MANILA (Reuters) – Two Chinese navy ships followed Philippine and U.S. ships conducting joint patrols in the South China Sea, the Philippine military said on Thursday, as tensions flare in the region over disputed territorial claims .
“We confirm the remote presence of two PLA-N (People’s Liberation Army Navy) ships that are following the participants in the maritime cooperation activity,” said Xerxes Trinidad, head of the public affairs office of the Philippine Army.
The two-day maritime exercises involving Manila and Washington, which concluded as planned on Thursday, were the second in less than two months in the West Philippine Sea – what Manila calls the waters of the South China Sea lying within its zone 200 nautical miles. exclusive economic zone (EEZ).
The activities followed Beijing’s warning to the Philippines that any miscalculation in the escalation of the South China Sea dispute would bring a resolute response.
“We hope that China and other foreign countries will respect our sovereignty and our right to carry out activities in accordance with international law,” Trinidad said.
The Chinese embassy in Manila had no immediate comment.
The joint patrols were underway when the Chinese military announced it would conduct routine patrols with its naval and air forces in the South China Sea from Wednesday to Thursday, but did not specify where exactly those patrols would take place.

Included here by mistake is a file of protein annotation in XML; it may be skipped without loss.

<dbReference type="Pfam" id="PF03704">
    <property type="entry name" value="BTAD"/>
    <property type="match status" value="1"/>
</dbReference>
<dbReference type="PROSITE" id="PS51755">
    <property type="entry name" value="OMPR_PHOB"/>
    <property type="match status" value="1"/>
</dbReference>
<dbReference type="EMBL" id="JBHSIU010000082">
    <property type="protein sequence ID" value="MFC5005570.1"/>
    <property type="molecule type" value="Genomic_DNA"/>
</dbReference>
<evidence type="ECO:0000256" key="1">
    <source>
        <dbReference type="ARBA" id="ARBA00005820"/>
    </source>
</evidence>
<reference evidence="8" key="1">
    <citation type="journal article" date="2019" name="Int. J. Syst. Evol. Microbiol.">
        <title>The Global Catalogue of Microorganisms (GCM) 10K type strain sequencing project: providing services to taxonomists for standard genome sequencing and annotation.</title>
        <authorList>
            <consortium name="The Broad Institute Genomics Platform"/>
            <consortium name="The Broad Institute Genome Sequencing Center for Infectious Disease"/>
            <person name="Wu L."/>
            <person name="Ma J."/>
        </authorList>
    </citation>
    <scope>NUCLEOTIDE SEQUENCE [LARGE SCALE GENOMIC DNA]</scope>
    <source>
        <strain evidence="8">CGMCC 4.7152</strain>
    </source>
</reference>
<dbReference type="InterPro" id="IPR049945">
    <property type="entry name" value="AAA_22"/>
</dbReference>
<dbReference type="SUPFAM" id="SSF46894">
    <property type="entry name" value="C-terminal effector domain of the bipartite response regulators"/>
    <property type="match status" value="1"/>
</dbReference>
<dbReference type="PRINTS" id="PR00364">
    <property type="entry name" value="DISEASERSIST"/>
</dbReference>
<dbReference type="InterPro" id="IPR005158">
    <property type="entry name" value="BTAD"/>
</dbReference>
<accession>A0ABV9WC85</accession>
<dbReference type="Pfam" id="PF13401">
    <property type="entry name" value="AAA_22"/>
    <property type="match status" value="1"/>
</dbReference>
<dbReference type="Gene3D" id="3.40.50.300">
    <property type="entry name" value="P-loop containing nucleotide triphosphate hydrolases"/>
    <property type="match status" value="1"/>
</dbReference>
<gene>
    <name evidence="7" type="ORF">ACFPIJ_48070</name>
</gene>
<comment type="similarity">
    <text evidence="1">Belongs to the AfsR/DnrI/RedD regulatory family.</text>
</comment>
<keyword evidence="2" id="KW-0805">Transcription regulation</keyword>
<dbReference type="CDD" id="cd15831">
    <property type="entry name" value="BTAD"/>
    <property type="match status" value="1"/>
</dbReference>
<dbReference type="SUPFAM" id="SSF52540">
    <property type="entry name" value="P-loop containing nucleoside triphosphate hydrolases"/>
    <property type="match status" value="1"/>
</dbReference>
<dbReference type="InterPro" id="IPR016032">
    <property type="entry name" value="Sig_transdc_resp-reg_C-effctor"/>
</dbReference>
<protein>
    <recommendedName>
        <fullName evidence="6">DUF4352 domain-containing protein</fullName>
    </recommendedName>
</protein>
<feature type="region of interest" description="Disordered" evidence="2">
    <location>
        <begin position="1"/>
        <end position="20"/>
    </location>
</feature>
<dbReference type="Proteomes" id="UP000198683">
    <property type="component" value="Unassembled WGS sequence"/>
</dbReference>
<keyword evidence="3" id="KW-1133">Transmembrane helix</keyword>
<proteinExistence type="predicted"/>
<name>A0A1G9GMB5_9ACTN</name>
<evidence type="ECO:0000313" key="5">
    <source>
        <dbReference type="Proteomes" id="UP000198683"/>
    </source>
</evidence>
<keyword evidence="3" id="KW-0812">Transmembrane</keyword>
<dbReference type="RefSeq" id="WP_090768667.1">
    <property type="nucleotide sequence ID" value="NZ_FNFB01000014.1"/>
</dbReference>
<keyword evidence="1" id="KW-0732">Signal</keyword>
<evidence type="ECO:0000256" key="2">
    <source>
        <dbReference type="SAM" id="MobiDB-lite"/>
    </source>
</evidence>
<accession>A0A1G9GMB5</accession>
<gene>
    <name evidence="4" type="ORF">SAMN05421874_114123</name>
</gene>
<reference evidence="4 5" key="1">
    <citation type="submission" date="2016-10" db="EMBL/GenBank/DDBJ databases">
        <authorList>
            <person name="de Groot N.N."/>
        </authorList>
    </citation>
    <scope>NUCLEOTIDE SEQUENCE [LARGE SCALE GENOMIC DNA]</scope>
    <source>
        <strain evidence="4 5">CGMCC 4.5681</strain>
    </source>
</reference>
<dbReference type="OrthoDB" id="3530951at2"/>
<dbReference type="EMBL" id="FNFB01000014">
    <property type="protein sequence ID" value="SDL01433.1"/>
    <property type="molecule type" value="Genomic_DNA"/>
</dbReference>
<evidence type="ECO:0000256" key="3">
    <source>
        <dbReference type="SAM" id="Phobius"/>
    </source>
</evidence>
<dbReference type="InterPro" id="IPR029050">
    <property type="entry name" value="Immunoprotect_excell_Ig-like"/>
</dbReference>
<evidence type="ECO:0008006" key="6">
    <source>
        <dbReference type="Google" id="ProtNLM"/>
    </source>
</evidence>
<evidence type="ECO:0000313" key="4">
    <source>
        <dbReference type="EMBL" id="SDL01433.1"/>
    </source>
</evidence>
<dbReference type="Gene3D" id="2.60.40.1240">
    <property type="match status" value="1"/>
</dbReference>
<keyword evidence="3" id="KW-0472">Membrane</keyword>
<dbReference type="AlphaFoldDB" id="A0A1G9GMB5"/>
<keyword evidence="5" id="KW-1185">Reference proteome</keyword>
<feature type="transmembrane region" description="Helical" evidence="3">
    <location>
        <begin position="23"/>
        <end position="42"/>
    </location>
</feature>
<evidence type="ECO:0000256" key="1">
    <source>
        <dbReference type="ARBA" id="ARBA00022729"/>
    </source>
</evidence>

Beijing and Manila have traded accusations in recent months over several skirmishes in the South China Sea, including accusations that China rammed a ship carrying the chief of staff of the Philippine Armed Forces last month.
The Philippine military said Wednesday that its second joint patrol this week involved four Philippine Navy ships and four ships from the U.S. Indo-Pacific Command, including an aircraft carrier, a cruiser and two destroyers.
China claims almost the entire South China Sea, a channel for more than $3 trillion in annual ship-borne trade, including waters claimed by the Philippines, Vietnam, Indonesia, Malaysia and Brunei. The Permanent Court of Arbitration said in 2016 that China’s claims had no legal basis, but China rejected the ruling.
(Reporting by Karen Lema and Mikhail Flores, editing by William Maclean and Hugh Lawson)
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